Japan’s prime minister appoints new cabinet, shifting some over church ties

TOKYO (AP) — Japanese Prime Minister Fumio Kishida shuffled his cabinet on Wednesday in an apparent effort to steer his administration away from the Conservative Unification Church, whose ties to slain leader Shinzo Abe and senior ruling party leaders caused a major drop in approval ratings.

The Cabinet renewal was the second in just 10 months since Kishida took office after July’s election victory that was expected to secure long-term stability until 2025. But Abe’s shock July 8 assassination and his impact on politics have heightened uncertainty as public support for Kishida’s cabinet has plunged.

Kishida told reporters on Tuesday that a “strict review” of candidates’ ties to the church would be a “prerequisite” in the new composition of Cabinet officials and Liberal Democratic Party leaders.

He said he had asked his ministers and other senior officials to clarify their connection to the Unification Church “so that we can do political and administrative work that the people can trust.” At a ruling party meeting earlier on Wednesday, he called on his fellow lawmakers to come together and tackle the challenges with a sense of urgency.

Abe was shot and killed while delivering a campaign speech two days before a parliamentary election. According to police and media, the arrested man had targeted Abe for alleged ties to the Unification Church, which the man hated because his mother’s massive financial donations to the church had bankrupted his family.

Kishida said the main aim of the reshuffle was to “break through one of the biggest post-war crises” such as the coronavirus pandemic, inflation, rising tensions between China and self-governing Taiwan and war. of Russia against Ukraine. He was due to explain the new Cabinet in more detail at a press conference later on Wednesday.

A survey released by state broadcaster NHK on Monday showed support for Kishida’s cabinet fell to 46% from 59%.

Most of those interviewed said they felt the politicians had not sufficiently explained their ties to the Unification Church. Kishida’s plan to hold a state funeral for Abe also divided public opinion due to Abe’s arch-conservative stances on national security and war history. Critics also see a state funeral as the government tries to glorify Abe’s legacy.

Chief Cabinet Secretary Hirokazu Matsuno, who retained his post, announced the new composition, including five who retained their posts, five others who were brought back and nine newcomers.

Seven ministers who admitted their ties to the church were removed from their posts. These include Defense Minister Nobuo Kishi, Abe’s younger brother, who said church worshipers were volunteers during his past election campaigns, and the chairman of the Public Safety Commission. , Satoshi Ninoyu, who attended an event organized by a church-related organization.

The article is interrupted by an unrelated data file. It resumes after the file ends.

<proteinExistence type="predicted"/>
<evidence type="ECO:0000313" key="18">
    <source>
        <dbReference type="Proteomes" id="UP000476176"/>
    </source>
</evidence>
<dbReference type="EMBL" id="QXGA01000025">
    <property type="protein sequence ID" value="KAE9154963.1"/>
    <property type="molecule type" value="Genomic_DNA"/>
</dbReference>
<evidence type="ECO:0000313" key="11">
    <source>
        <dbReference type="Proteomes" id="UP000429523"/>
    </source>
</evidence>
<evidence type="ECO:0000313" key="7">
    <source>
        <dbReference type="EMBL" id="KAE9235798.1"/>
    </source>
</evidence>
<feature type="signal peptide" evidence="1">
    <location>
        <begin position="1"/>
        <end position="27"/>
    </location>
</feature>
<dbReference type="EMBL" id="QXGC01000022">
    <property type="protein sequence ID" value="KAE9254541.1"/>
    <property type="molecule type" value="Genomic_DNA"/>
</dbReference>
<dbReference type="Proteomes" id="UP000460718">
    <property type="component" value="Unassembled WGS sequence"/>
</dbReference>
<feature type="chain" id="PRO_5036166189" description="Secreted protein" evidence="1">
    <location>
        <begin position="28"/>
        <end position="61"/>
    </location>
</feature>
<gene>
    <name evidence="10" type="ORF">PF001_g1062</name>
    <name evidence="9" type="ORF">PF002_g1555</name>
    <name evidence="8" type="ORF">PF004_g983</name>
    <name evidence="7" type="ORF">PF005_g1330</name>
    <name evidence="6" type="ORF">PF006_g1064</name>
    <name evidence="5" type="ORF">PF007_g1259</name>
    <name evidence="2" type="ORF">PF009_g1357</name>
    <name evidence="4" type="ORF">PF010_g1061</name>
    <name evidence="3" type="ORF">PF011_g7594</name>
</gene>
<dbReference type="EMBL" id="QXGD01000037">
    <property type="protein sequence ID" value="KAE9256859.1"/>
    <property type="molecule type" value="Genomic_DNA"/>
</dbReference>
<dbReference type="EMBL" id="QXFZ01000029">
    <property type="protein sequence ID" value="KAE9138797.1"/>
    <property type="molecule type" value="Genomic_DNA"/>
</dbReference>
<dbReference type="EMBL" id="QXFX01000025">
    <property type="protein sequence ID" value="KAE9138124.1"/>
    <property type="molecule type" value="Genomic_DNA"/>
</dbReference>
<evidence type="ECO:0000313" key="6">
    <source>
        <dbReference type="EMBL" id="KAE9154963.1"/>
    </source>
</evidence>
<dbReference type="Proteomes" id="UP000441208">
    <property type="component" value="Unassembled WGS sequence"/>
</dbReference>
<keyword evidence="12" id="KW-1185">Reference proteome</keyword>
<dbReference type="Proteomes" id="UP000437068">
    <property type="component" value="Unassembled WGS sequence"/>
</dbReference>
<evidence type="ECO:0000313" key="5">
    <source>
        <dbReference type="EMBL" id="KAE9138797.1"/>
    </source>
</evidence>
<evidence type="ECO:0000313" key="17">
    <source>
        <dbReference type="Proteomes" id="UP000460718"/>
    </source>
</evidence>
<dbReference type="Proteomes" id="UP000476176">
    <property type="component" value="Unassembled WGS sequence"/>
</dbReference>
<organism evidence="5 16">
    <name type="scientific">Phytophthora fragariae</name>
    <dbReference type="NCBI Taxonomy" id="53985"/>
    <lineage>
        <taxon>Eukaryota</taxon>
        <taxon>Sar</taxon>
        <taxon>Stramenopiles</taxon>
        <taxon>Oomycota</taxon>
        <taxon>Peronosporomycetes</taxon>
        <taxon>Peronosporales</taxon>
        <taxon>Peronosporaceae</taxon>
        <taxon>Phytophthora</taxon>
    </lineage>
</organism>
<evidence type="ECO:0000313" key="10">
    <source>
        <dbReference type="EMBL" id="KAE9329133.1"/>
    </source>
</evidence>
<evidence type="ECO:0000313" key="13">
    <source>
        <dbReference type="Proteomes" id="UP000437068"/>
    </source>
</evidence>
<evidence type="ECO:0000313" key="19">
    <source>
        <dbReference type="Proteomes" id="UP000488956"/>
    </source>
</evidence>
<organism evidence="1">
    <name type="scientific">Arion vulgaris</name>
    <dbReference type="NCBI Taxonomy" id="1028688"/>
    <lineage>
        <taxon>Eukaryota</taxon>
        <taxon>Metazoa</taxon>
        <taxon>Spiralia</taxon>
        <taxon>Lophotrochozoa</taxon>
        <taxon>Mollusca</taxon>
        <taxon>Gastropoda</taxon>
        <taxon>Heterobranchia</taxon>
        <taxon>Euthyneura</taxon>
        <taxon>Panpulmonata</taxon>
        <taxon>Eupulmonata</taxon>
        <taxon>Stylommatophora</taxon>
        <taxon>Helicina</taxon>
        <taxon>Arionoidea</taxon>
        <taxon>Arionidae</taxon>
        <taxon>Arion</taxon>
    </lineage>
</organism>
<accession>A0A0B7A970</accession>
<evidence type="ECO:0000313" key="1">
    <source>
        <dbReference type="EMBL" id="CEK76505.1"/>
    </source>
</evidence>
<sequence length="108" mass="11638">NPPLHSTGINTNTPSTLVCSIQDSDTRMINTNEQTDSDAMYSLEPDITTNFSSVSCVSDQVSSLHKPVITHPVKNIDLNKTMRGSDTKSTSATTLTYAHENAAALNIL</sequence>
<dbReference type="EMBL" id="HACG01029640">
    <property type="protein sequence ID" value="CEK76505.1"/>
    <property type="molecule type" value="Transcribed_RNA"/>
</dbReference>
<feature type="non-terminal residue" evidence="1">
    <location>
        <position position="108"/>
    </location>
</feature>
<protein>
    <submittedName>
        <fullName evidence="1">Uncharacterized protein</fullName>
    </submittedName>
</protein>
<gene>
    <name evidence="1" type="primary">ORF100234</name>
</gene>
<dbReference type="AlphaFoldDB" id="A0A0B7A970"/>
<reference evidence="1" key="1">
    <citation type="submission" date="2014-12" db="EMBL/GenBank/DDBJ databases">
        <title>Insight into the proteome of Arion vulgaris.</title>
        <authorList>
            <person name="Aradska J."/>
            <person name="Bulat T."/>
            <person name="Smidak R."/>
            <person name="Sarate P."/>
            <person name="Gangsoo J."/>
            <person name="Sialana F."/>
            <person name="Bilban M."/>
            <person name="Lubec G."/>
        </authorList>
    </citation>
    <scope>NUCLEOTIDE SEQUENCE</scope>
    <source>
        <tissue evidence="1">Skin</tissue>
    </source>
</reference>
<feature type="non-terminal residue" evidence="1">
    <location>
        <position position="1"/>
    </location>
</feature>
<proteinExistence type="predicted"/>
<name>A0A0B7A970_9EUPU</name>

Kishi was replaced by former defense minister Yasukazu Hamada, and Taro Kono, who previously served as vaccine czar during the pandemic as well as foreign and defense minister, returned to cabinet as digital minister. .

Besides Matsuno, Foreign Minister Yoshimasa Hayashi, Economy Minister Daishiro Yamagiwa, Transport Minister Tetsuo Saito, Finance Minister Shunichi Suzuki also kept their jobs.

Economy and Trade Minister Koici Hagiuda, who also had ties to the Church, was moved to head the party’s policy research committee and replaced by former economy minister, Yasutoshi Nishimura. Katsunobu Kato has been appointed health minister for the third time, in charge of coronavirus measures.

The new cabinet suggested Kishida hand over key policies such as diplomacy, defence, economic security and pandemic measures to veterans while carefully maintaining a balance of power between party wings to solidify unity amid speculation. growing on a power struggle within Abe’s faction.

Despite criticism that Japanese politics is dominated by older men, the majority of Cabinet members are still men over 60, with only two women.

These include Sanae Takaichi, an ultra-conservative close to Abe who was named economic security minister, and Keiko Nagaoka, a newbie who became education minister and replaced Shinsuke Suematsu, who also acknowledged his ties to the Unification Church.

The church, founded in Seoul in 1954 by the late Reverend Sun Myung Moon, came to Japan in the 1960s when its anti-communist stance and family-oriented value system were supported by Abe’s grandfather and former Prime Minister Nobusuke Kishi.

The church since the 1980s has been accused of underhanded recruitment and brainwashing of its adherents into making huge donations. The church denied the allegations, saying it had enforced compliance.

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